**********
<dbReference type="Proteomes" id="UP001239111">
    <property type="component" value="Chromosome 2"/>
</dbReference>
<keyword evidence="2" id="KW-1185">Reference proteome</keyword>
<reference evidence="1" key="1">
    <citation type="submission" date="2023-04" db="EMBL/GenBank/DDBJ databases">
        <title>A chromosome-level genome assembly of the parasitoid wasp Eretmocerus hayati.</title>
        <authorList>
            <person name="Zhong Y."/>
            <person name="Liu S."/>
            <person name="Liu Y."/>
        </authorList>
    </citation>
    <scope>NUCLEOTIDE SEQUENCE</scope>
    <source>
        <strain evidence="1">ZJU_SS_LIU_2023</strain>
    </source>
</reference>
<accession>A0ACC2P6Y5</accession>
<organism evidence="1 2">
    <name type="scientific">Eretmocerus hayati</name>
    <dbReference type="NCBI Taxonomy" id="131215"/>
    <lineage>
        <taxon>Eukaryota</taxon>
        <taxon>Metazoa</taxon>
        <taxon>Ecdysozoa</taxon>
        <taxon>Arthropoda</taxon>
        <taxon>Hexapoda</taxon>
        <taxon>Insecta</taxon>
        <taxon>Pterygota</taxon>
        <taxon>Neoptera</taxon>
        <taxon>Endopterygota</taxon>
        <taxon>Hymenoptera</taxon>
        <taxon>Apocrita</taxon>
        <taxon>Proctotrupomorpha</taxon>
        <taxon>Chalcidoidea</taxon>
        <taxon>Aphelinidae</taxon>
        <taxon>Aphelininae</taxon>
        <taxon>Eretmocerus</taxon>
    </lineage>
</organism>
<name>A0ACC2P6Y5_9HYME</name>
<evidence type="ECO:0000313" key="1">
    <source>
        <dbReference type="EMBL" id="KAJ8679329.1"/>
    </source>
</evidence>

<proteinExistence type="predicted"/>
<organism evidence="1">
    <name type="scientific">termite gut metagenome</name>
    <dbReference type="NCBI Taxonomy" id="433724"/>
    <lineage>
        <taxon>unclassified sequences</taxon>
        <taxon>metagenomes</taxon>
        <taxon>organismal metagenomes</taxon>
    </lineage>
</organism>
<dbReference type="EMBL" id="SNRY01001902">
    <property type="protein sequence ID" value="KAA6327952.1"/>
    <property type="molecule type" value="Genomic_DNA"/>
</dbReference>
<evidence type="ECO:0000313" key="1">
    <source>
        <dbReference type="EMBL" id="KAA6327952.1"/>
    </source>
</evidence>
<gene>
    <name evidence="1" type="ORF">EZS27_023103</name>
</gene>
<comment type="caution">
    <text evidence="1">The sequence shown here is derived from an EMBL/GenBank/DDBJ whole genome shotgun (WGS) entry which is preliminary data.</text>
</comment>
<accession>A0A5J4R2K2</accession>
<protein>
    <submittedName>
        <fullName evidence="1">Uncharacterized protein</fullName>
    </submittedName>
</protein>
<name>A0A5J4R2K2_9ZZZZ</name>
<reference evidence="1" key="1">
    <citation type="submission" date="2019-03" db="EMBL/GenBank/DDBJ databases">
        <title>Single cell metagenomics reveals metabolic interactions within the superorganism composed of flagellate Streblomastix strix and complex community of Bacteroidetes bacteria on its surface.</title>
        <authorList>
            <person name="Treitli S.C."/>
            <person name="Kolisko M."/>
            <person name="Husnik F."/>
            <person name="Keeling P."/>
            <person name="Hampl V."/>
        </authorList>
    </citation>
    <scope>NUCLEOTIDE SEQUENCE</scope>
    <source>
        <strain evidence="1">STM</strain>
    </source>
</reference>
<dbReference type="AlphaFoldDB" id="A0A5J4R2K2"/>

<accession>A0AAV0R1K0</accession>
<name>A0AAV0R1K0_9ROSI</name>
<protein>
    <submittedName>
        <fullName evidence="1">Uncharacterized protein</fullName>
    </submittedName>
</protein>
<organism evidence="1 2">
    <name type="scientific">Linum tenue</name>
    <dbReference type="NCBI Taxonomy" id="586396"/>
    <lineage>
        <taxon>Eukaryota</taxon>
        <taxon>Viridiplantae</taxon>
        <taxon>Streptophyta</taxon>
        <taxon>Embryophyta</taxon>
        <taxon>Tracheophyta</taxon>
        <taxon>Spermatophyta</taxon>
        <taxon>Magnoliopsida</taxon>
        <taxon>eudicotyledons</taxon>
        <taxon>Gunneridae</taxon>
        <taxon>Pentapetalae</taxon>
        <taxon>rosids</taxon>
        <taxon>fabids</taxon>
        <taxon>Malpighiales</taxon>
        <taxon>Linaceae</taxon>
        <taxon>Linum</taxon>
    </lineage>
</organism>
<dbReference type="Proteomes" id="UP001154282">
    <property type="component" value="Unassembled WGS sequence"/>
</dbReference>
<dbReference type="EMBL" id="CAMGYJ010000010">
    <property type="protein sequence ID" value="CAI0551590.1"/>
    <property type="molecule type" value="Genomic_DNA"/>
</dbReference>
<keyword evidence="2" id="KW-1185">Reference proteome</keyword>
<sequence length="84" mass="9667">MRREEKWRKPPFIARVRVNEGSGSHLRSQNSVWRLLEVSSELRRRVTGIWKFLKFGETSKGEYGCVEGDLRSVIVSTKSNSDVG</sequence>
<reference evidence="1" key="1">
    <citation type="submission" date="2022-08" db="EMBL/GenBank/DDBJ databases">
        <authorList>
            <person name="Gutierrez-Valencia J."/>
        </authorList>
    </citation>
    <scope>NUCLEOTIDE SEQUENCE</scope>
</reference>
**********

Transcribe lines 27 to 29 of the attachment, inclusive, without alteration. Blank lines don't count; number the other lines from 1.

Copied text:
        <taxon>Arthropoda</taxon>
        <taxon>Hexapoda</taxon>
        <taxon>Insecta</taxon>